Investigating Orphan Cytochrome P450s in Mycobacterium tuberculosis: Insights into Enzyme Structure, Function and Inhibitor Design

  • Jude Chenge

    Student thesis: Phd


    The World Health Organization regards tuberculosis as a world pandemic disease. There is increased demand for new drugs to tackle this threat. This threat has been further elevated with the emergence of drug resistant strains of the causative pathogen, Mycobacterium tuberculosis (Mtb), thereby increasing the urgency for development of novel anti-tubercular drugs. Success in whole genome sequence determination of Mtb revealed a large cohort of cytochrome P450 (CYP) enzymes. Research on these Mtb P450s has shown that several of them are critical to the survival of the pathogen. CYP121A1 and CYP128A1 have been demonstrated to be essential using knockout experiments. CYP125A1 and CYP142A1 have been shown to play crucial roles in bacterial catabolism of host steroids, with CYP125A1 also shown to be located within a gene cluster highly important for bacterial virulence and infectivity. CYP144A1 was shown to be one of the genes whose expression is elevated when Mtb was exposed to macrophage-like conditions, and gene knockout studies using the H37Rv virulent strain of Mtb indicated the DeltaCYP144A1 mutant to be more sensitive to the clotrimazole antifungal. CYP126A1 was shown to be located within a cluster of genes highly important for the de novo synthesis of purines in Mtb. These and other data suggested these enzymes to be important to the growth process of Mtb and thus potential drug targets for developing novel therapeutics. Findings in this PhD have revealed that many characteristics of CYP144A1 and CYP126A1 are comparable to previous Mtb P450s reported to date. CYP144A1 is highly conserved within the Mycobacterium genus and specifically within pathogenic species. Transcriptomic analysis has revealed an alternative truncated transcript leading to the production of two physiologically relevant versions of CYP144A1. Our comparative biophysical characterization of both versions (CYP144A1-FLV and -TRV) show both enzymes to be similar in their binding tightly to azole antifungals. EPR and DSC studies show that the 30 amino acid truncation (to form CYP144A1-TRV) does not affect the heme electronic environment and the overall thermal stability of the enzymes. X-ray crystallography was utilized to determine the first crystal structure of a Mtb CYP144 family enzyme. The structure reveals that CYP144A1 possesses a large hydrophobic active site primed for accommodating large hydrophobic substrates. Further chemoproteomic profiling identified novel compounds, which bind in both inhibitor-like and substrate-like modes to CYP144A1, resulting in the development of novel CYP144A1 compounds for use as chemical probes for this P450. Fragment and compound screening identified several ligands with varying binding affinities for CYP126A1, suggesting that this P450 is capable of binding and catalyzing reactions with a wide range of substrates. Turnover experiments proved catalytic activity of CYP126A1 on one of these compounds (Compound 4). Crystallization of CYP126A1 with various compound "hits" (compounds 1 and 7, the azole drug ketoconazole) revealed involvement of several important residues within the active site of CYP126A1 in interactions with these molecules, thus providing important information for designing inhibitors for this enzyme.Both CYP144A1 and CYP126A1 display important characteristics that contribute to our general understanding of cytochromes P450 as a whole, and of Mtb P450s in particular. This PhD project has established the first instance of leaderless transcripts in Mtb P450s and has presented the first crystal structures of both CYP144A1 and CYP126A1, as well as identifying novel, useful chemicals that can be used as mechanistic probes for these enzymes as well as providing the basis for Mtb P450 isoform-specific inhibitors.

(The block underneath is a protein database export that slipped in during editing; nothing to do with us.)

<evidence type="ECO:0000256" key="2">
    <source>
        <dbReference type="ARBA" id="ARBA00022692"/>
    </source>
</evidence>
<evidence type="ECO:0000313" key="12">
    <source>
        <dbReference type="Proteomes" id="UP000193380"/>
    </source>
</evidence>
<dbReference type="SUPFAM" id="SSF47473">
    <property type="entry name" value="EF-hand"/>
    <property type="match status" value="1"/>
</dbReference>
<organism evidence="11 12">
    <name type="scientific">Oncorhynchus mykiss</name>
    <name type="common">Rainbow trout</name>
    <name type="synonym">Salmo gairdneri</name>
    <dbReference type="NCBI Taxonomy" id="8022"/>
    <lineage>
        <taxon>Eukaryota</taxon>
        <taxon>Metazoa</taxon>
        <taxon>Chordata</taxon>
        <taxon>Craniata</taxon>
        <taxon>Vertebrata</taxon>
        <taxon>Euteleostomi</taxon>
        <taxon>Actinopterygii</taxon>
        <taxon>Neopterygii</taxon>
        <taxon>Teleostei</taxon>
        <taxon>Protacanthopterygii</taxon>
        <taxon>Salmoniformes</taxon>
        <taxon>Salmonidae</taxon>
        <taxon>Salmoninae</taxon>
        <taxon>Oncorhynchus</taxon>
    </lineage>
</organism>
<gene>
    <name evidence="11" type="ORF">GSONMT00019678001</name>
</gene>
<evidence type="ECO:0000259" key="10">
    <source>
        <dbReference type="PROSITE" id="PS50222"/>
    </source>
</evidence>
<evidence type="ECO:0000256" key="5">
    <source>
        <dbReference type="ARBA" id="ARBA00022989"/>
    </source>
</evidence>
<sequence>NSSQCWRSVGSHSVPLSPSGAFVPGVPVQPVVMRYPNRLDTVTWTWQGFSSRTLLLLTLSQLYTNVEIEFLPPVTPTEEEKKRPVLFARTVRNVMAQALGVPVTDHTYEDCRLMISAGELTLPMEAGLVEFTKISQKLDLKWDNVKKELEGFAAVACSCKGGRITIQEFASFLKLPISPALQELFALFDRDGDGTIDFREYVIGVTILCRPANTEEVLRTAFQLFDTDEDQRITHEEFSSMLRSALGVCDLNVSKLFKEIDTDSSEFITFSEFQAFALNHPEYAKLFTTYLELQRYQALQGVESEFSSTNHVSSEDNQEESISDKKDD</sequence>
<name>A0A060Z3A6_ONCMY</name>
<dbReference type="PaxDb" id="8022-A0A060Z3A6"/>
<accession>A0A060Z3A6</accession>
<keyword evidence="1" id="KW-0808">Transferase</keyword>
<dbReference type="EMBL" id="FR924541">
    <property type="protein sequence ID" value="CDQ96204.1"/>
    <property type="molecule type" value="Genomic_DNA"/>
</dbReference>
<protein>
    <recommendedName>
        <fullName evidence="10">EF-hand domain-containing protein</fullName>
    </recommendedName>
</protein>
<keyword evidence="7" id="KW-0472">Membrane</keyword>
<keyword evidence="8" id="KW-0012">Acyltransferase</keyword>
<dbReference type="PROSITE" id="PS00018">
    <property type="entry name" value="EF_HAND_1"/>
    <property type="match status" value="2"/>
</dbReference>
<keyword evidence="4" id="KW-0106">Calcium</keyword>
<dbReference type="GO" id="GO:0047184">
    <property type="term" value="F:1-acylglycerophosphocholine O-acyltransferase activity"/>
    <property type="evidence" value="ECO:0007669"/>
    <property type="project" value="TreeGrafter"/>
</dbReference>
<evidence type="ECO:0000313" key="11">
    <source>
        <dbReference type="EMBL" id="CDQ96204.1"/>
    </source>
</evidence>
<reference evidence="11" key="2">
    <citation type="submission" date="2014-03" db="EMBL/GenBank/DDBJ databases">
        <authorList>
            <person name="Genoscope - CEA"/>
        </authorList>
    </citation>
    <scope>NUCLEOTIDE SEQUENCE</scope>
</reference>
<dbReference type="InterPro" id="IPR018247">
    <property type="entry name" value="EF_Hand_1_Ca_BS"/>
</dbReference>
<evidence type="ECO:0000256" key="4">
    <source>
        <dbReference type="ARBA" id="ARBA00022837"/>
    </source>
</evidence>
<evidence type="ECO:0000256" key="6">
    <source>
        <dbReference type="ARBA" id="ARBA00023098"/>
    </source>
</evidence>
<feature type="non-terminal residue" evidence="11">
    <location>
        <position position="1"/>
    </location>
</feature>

Date of Award31 Dec 2016
    Original languageEnglish
    Awarding Institution
    • The University of Manchester
    SupervisorAndrew Munro (Supervisor) & David Leys (Supervisor)


    • Mycobacterium tuberculosis, cytochrome P450, Enzyme structure, X-ray crystallography, Electron Paramagnetic resonance

    Cite this